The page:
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Old 05-23-2019, 08:41 AM
TimO TimO is offline
 
Join Date: Feb 2005
Location: Wisconsin
Posts: 633
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Thanks for posting those links! I'd watched that first one over and over during the past couple years, because that laugh is addicting. It's nice to see that Dad has her into another airplane, and is all equipped now and she's still loving it.

My guess for the OP is that you can find a parachute maker that will have or will make one that's small enough for some pretty small body frames, and from a chute perspective you can get what you need. From an ability standpoint, I always found that kids can be taught to do most anything with some practice, so make a game of it and run some drills and get them comfortable with the whole concept. Flying in a side-by-side has its advantages when flying with young ones. Will the end result be that you can guarantee that a real bailout will go smoothly? No. But you can certainly push the odds towards the favorable side, and keep legal at the same time. I don't kid myself. I have 2 chutes and brief everyone who rides along for aerobatics on how to use them, but I can bet that there aren't many people, including myself, who are guaranteed to not only have what it takes to pull off a bailout mentally, but become skilled at it as well. We buy the chutes and wear them as a last line of defense, but for most of us it's still a crapshoot that we hope we never have to be tested on. My 2 cents on it is, practice solo, become proficient, wear chutes for legal reasons, but always keep plenty of altitude, especially with passengers, and be good at saving the plane. You're much more likely to be required to use your skills to recover from a botched maneuver than you are to bail out. I doubt that there is anyone on the list that will try to claim that bailing out is a simple option, in any circumstance. But, don't ignore that as an option, and always include it in your briefings.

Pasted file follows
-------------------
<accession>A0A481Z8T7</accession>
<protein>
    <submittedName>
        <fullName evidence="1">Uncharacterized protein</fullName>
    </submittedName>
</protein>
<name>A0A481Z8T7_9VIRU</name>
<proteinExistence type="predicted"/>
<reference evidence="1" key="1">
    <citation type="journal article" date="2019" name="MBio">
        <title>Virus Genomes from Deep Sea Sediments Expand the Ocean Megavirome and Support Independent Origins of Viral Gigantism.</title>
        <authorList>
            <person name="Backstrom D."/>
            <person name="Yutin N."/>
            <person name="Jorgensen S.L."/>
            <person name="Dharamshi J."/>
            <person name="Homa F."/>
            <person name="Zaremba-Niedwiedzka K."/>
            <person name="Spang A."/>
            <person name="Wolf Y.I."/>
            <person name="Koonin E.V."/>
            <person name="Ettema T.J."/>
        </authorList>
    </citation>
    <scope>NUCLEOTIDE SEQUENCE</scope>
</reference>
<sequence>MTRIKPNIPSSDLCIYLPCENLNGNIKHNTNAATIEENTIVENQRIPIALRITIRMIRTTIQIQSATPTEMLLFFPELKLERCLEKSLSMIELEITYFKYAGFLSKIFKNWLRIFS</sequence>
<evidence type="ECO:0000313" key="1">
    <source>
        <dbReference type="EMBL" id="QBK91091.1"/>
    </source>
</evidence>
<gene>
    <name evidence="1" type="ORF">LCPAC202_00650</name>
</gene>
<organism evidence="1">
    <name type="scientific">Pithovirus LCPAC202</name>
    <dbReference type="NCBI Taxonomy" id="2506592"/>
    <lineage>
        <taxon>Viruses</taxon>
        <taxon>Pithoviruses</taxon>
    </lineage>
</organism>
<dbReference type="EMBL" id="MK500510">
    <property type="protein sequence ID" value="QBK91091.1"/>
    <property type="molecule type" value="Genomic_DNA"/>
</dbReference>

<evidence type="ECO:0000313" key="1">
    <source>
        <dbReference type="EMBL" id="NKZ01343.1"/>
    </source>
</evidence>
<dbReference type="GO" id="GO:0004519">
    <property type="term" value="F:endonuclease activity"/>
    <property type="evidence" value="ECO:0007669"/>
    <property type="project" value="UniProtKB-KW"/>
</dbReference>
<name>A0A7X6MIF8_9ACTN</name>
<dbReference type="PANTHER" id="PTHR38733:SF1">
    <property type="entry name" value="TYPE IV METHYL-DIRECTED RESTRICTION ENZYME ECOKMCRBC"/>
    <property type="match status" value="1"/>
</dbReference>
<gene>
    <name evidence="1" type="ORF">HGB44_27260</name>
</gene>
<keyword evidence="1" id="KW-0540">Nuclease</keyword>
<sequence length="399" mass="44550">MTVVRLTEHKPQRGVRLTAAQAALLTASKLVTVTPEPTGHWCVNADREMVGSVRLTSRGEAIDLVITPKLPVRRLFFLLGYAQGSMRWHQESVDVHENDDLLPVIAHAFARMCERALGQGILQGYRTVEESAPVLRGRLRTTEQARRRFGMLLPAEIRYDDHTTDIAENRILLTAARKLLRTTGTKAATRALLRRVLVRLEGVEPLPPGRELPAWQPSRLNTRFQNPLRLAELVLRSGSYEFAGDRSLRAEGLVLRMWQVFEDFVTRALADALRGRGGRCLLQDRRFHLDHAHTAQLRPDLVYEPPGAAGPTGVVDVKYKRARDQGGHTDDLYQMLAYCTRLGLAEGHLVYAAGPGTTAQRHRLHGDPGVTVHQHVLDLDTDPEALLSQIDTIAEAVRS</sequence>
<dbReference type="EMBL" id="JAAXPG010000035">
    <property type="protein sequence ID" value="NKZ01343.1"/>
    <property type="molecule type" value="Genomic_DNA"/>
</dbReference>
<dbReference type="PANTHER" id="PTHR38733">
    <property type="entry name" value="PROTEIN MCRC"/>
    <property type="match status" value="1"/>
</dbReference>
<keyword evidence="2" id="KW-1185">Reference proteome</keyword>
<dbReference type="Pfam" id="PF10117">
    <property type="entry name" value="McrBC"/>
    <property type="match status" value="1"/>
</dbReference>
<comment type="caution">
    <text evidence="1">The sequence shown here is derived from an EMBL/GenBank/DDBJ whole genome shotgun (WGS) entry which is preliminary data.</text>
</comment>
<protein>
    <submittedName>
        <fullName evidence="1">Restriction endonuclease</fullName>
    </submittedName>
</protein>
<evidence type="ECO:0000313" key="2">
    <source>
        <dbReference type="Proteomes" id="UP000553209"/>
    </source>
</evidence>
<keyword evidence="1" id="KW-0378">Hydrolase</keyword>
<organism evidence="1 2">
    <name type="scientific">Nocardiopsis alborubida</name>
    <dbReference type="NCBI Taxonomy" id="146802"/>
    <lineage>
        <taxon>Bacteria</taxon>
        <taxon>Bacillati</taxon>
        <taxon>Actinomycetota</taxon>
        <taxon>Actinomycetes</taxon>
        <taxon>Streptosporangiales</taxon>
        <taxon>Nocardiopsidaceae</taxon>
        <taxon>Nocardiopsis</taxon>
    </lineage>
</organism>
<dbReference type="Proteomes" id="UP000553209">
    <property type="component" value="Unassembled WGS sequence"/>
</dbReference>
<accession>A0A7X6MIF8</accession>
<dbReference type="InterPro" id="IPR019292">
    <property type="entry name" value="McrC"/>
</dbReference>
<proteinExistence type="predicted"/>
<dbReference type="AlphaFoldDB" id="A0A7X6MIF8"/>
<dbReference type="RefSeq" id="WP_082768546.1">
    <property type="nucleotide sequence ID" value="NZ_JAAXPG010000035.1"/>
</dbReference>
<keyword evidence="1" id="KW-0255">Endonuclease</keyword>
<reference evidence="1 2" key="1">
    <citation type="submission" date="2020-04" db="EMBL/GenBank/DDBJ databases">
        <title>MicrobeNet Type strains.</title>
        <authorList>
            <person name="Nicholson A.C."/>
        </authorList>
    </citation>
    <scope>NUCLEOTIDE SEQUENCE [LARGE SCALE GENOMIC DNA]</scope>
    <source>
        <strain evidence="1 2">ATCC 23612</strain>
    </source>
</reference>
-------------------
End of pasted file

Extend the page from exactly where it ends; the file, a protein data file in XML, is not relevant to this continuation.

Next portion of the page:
I bought 2 chutes early on, and bought them big enough for myself to use, i.e. not the smaller chute size but the larger. I find that they fit fine for my daughter who's literally 140 lbs lighter than me. So if you buy the smaller chute model, and have it made for a very small person, you may end up happy with how it fits. Not only that, if you get a seat bottom type, they may be able to use it as a booster seat too.
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Tim Olson - CFI
RV-10 N104CD - Flying 2/2006 - 1400+ hours http://www.MyRV10.com
RV-14 N14YT - Flying 6/2016 - 350+ hours http://www.MyRV14.com
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